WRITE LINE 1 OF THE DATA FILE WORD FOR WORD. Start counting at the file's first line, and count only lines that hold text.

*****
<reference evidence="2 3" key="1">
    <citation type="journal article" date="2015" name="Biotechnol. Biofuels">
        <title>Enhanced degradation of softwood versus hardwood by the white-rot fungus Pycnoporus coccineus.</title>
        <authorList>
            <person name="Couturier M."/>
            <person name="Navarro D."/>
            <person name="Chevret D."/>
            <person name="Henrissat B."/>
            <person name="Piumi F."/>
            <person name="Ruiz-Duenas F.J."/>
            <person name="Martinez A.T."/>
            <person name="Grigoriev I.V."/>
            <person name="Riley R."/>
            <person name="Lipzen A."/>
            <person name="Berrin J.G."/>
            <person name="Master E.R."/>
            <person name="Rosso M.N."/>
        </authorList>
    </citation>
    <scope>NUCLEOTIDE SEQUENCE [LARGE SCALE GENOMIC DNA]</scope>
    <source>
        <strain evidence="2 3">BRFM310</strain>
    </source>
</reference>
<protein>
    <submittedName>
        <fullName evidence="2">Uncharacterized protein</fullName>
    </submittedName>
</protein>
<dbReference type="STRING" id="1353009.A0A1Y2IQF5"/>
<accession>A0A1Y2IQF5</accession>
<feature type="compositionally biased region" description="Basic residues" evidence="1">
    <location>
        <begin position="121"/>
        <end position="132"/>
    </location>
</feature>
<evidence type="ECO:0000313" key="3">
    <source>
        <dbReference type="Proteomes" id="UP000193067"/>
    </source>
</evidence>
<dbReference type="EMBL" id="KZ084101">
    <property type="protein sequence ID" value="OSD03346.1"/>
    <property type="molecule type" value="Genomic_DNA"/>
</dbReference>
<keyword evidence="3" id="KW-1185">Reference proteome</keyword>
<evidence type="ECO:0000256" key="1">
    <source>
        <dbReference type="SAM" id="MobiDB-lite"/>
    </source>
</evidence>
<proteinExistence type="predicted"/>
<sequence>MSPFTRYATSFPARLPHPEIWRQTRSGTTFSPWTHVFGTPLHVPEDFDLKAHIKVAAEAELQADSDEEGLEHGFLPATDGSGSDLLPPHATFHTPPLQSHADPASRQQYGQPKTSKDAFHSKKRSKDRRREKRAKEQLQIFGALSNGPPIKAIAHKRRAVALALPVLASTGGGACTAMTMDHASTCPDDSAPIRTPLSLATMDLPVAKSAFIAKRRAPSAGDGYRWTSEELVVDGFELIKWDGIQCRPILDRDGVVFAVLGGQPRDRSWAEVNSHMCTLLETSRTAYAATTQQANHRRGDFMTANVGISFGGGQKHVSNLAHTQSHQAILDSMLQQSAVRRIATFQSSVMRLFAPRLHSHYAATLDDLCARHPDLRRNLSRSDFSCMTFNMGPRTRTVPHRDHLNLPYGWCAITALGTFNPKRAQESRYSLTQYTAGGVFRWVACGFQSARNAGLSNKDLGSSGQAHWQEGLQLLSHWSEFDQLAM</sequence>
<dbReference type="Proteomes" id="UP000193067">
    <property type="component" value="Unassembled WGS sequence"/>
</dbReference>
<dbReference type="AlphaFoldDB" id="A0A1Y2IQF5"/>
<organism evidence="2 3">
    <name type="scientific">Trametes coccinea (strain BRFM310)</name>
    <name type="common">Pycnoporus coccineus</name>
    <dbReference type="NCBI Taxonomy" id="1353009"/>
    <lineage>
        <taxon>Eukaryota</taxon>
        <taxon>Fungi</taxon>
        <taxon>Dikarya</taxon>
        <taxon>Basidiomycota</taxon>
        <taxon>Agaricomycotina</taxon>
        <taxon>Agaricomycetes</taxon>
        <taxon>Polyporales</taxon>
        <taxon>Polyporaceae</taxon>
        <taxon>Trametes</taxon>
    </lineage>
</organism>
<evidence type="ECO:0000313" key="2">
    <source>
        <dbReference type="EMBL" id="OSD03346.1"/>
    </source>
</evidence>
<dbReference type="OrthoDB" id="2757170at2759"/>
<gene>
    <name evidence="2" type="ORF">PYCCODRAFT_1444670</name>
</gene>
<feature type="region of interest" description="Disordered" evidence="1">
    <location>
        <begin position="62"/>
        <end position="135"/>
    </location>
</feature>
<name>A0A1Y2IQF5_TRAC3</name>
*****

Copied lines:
<reference evidence="2 3" key="1">